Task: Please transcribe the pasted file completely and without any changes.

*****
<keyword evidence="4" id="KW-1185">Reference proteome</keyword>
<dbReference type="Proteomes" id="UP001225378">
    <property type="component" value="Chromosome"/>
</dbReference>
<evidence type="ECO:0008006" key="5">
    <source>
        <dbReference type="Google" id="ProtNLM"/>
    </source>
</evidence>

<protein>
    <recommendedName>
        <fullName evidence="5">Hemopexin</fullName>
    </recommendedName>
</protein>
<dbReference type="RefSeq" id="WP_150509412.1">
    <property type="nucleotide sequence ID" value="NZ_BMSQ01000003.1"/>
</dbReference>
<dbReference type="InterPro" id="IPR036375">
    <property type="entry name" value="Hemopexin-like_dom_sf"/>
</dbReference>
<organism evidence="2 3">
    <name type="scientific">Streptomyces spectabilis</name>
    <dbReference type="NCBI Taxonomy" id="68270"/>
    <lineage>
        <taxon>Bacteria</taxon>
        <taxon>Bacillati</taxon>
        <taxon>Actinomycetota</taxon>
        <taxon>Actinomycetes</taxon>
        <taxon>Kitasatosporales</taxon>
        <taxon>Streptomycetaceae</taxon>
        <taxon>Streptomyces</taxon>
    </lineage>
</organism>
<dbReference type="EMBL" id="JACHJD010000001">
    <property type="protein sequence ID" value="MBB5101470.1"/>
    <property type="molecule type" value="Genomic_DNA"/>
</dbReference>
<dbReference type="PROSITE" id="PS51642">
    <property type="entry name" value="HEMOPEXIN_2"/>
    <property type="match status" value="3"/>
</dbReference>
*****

<keyword evidence="4" id="KW-1185">Reference proteome</keyword>
<dbReference type="Proteomes" id="UP001225378">
    <property type="component" value="Chromosome"/>
</dbReference>
<evidence type="ECO:0008006" key="5">
    <source>
        <dbReference type="Google" id="ProtNLM"/>
    </source>
</evidence>

<protein>
    <recommendedName>
        <fullName evidence="5">Hemopexin</fullName>
    </recommendedName>
</protein>
<dbReference type="RefSeq" id="WP_150509412.1">
    <property type="nucleotide sequence ID" value="NZ_BMSQ01000003.1"/>
</dbReference>
<dbReference type="InterPro" id="IPR036375">
    <property type="entry name" value="Hemopexin-like_dom_sf"/>
</dbReference>
<organism evidence="2 3">
    <name type="scientific">Streptomyces spectabilis</name>
    <dbReference type="NCBI Taxonomy" id="68270"/>
    <lineage>
        <taxon>Bacteria</taxon>
        <taxon>Bacillati</taxon>
        <taxon>Actinomycetota</taxon>
        <taxon>Actinomycetes</taxon>
        <taxon>Kitasatosporales</taxon>
        <taxon>Streptomycetaceae</taxon>
        <taxon>Streptomyces</taxon>
    </lineage>
</organism>
<dbReference type="EMBL" id="JACHJD010000001">
    <property type="protein sequence ID" value="MBB5101470.1"/>
    <property type="molecule type" value="Genomic_DNA"/>
</dbReference>
<dbReference type="PROSITE" id="PS51642">
    <property type="entry name" value="HEMOPEXIN_2"/>
    <property type="match status" value="3"/>
</dbReference>